"Yeah, yeah and whoever else we need. Don't worry about work. Wade's gonna meet us later. He's got some stuff."
Stuff, I thought and knew, could mean about anything drung related: crank or weed or coke, pills or shrooms or acid. Wade was the bagman. Tice was the boss. I was what? Detatched and uncommitted.
Tice parked in a smidgen of space in the alleyway and we came in through the back door like good time-honored patrons do. And inside of the black hole of the Pago Pago were the same old faces sitting in the same old places along the padded and curving bar, still clinging to the same old drinks.
There was Casual Dave, a forty year old boy-man always in a good mood, and Half Moon the credit card thief, Ricky the knife-wielding Belizean, Orofino the pool shark and an assortment of other fuck-ups who recognized me and asked where I'd been and how I was doing and would I buy them a drink.
"Hey it's you. Howyadoing? Whatchyawant?"
It was Lenny, raspy-voiced and barrel-bodied, the bartender who owned an honest-to-god gold mine up around Lone Pine where he went once a year to chuck dynamite into a hole in the ground just to prove to the state of California that he was still using the land. He got me a beer and a shot of Wild Turkey. Got Tice the same.
And so I drank and talked about the same things I'd talked about two months ago and played inspired games of afternoon pool in the recessive-gened darkness of the bar in Burbank while we waited for Wade to show up with his stuff.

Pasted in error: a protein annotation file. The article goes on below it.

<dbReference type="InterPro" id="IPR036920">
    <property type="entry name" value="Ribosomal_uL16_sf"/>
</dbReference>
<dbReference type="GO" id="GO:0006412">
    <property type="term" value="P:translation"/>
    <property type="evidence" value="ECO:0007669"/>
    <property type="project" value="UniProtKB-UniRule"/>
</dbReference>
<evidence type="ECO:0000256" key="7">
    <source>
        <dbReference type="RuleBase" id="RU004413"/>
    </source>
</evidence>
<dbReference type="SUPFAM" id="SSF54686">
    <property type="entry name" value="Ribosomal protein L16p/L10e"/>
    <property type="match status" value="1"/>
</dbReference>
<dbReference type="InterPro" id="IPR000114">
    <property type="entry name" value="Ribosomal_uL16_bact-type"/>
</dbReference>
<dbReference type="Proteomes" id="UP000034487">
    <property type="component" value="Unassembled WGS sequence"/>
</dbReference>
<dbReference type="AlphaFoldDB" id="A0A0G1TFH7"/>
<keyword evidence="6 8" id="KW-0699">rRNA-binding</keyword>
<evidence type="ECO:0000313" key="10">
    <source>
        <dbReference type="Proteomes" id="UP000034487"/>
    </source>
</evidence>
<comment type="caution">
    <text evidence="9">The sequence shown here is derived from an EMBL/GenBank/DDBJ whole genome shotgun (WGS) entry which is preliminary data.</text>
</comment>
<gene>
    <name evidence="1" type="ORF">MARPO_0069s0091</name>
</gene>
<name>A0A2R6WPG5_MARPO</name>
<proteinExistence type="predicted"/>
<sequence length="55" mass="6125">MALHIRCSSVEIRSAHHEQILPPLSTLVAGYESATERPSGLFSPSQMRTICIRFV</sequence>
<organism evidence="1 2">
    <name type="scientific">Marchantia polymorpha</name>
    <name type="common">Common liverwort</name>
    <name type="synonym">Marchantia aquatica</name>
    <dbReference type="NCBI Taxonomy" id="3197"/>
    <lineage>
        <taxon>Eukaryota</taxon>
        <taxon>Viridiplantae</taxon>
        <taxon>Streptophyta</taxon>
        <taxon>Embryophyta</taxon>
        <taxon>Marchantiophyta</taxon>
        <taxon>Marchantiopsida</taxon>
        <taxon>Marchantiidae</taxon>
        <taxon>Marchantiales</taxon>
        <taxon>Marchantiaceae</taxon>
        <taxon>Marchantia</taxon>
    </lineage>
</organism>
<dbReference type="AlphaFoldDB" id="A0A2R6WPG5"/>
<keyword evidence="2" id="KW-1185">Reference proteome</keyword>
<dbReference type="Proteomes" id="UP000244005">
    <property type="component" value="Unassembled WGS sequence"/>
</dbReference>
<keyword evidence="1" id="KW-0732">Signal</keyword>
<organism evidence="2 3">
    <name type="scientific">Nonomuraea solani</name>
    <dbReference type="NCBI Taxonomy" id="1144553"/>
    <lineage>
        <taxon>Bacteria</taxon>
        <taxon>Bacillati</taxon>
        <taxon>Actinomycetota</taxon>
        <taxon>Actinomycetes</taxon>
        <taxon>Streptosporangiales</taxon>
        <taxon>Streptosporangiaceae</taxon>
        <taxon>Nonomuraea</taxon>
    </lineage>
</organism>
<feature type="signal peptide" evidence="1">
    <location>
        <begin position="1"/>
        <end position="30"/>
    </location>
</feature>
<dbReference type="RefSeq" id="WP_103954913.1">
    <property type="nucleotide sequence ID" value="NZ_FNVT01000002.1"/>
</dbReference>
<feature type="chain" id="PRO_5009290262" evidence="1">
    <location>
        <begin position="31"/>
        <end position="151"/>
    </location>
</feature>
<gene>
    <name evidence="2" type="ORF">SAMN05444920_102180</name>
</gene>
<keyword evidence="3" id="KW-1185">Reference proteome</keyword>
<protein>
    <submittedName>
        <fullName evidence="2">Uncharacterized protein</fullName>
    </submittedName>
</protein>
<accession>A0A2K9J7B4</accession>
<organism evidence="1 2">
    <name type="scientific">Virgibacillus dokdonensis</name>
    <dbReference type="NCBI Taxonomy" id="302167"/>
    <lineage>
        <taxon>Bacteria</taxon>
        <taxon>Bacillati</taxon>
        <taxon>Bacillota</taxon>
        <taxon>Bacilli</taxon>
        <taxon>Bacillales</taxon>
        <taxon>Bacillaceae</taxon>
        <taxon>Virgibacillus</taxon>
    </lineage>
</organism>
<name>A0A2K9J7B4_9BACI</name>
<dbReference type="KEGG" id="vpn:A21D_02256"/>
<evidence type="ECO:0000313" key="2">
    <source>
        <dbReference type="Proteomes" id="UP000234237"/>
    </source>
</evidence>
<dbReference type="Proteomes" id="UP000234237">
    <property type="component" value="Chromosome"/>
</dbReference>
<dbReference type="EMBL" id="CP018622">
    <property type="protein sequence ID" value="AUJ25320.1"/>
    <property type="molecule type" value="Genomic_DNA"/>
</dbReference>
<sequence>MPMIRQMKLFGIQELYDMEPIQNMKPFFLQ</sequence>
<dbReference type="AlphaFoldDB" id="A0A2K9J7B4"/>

I had come back to make a little cash, see the sights, returned from those months of scribble-writing on my novel and sleeping in my parents' Des Moines basement. Days of running my high school track round and round like a pony ride at the State Fair, staying clean and sober and thinking good thoughts, working my way away from something I could not name, some great dread within the system of myself. And then the weeks in Chicago with Cindy, my sometimes girlfriend, who I knew loved me, who let me stay at her apartment in Skokie while she went to work at her father's framing business in Wriglyville. Who I had left once again. Come back to work for Tice. Tice a responsible memeber of the working community, an employer of the outcasts and desperate, of those who wanted only a weeks worth of undocumented income to refill their clustered bottles of alcohol, their papers, pipes and needles--their very veins--some cash flow to re-rail their own personal train wrecks and get on with their reptilian existence. I had come back--and even drinking in the afternoon at the Pago Pago--I did not see myself as one of them.